The first game of a big summer tournament is one of those occasions when you look at the score line first and work backwards from there.
From that point of view, this was a perfect start for England and the scenes immediately after the final whistle pointed directly to that.
On the touchline Gareth Southgate and his assistant Steve Holland embraced as though they had just won the final. Soon after, England’s players – weary on a blisteringly hot day – gathered to wave at their families seated with a perfect view of where Raheem Sterling had scored his winning goal.
Against Croatia at Wembley, Gareth Southgate ultimately got the job done and took the points
Kieran Trippier – perhaps as surprised as the rest of us to be chosen at left-back – looked up in to the stands and puffed out his cheeks.
Kyle Walker blew kisses up to his children while Mason Mount and Declan Rice – best friends for so long – stood with arms round each other as though they had just realised the sheer scale of the adventure that now stretches out before them in this competition.
It all looked and felt a little as though a huge pressure valve had just been released and that was entirely appropriate. This victory means so much, not just in terms of the three group points but also regarding the mood of this England squad ahead of Friday’s game here against Scotland.
That was always going to be a huge fixture but already it feels different. England have a security blanket already, one that they didn’t have, for example, when they faced the Scots in game two of their Euro 96 campaign.
Childhood friends Mason Mount and Declan Rice embraced at full-time after getting the win
Twenty-five years ago England drew 1-1 with Switzerland in their first game here with a bits and pieces performance that was actually not so different to this one. As such it took Paul Gascoigne’s famous goal against Scotland in game two to ignite their tournament. Up until that moment, that game had jeopardy written all over it.
This time it need not be that way. Friday night will still be fractious and feisty and maybe not terribly pretty. At least if the Scots have their way. But the difference is that England’s tournament fuse has already been lit by Sterling’s goal and it was one that arrived with perfect timing in more ways than one.
The through ball from Kalvin Phillips – who was outstanding on the day – was timed beautifully and so was Sterling’s scurrying dart in to space.
More widely, the goal arrived at the perfect stage of the game. England had started the afternoon superbly, threatening to run a leaden Croatia team off the park with the tempo and energy of their football. Sterling and Phil Foden managed to isolate defenders as Southgate would have hoped and spaces opened on the back of that.
But as we approached the hour, the whole feeling of the game had changed.
England had been unable to maintain that aggressive opening and had started to allow Croatia to control the rhythm. Luka Modric, still Croatia’s most dangerous player at 35, was fouled twice by desperate English tackles in the early stages of the second half and that seemed indicative of the direction the game was heading.
It had all become rather slow and that was never going to suit Southgate’s players. On the side lines, his substitutes were readying. Time for Jack Grealish or Marcus Rashford perhaps.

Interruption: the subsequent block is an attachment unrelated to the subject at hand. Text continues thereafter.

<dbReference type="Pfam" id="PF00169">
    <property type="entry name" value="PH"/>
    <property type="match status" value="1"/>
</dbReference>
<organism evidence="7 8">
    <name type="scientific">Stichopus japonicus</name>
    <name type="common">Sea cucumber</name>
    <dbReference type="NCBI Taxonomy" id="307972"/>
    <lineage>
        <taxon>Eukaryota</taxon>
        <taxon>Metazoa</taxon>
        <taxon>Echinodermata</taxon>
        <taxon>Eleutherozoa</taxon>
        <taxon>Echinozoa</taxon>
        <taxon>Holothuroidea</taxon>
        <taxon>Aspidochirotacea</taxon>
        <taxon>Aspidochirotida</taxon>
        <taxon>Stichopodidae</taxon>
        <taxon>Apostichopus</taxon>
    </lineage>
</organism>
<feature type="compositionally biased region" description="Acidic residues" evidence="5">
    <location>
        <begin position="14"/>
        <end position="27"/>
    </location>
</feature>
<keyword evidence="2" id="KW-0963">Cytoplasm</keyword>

So the goal was important in that it changed all of that. Suddenly it was Croatia who had to push and play with eagerness, to take chances. That does not come naturally to an ageing team and England saw the final 20 minutes or so of the game out without much alarm.
England now head into Friday’s clash with Scotland having taken maximum points so far
England will have to be better than this as the tournament progresses. They cannot concede possession in the middle third as easily as they did at times here. They will have to find a way to build a more reliable platform on which players such as Sterling, Mason Mount and Foden can work.
But that is for another day. England will ultimately take confidence from this, both collectively and individually.
This was a huge day for Sterling as he scored his first major tournament goal so close to where he grew up. The Manchester City player had not played an awful lot of club football before the Euros began but was bright.
Aston Villa’s Grealish was England’s stand out attacking player during their two warm up games but feasibly may reach full-time this Friday without having kicked a ball. That is how football can be at times like this. That is how suddenly things can change.
Phillips was fabulous in the heart of Southgate’s midfield while Tyrone Mings, so poor against Austria and Romania, managed to find something much better. He will play alongside John Stones again against Scotland while we await Harry Maguire’s return to proper fitness.
Tyrone Mings put in a vastly improved performance at the heart of the England defence
It was a toil in the heat at times. England will not be disappointed that their next two games take place in the evening. Equally, there will be no escaping it in Qatar’s World Cup in 18 months’ time.
But since when were opening tournament games supposed to be easy anyway? These occasions are supposed to test your mettle and this one did.
It was heartening at half-time, with the game poised, to look at the England bench and see such quality. That will doubtless become important the longer we move through this tournament.
For now England can take a breath. As supper time approached and the mowers emerged to work on a Wembley surface by now half covered by shade, the big scoreboards at either end still read England 1 Croatia 0. That is really all that mattered.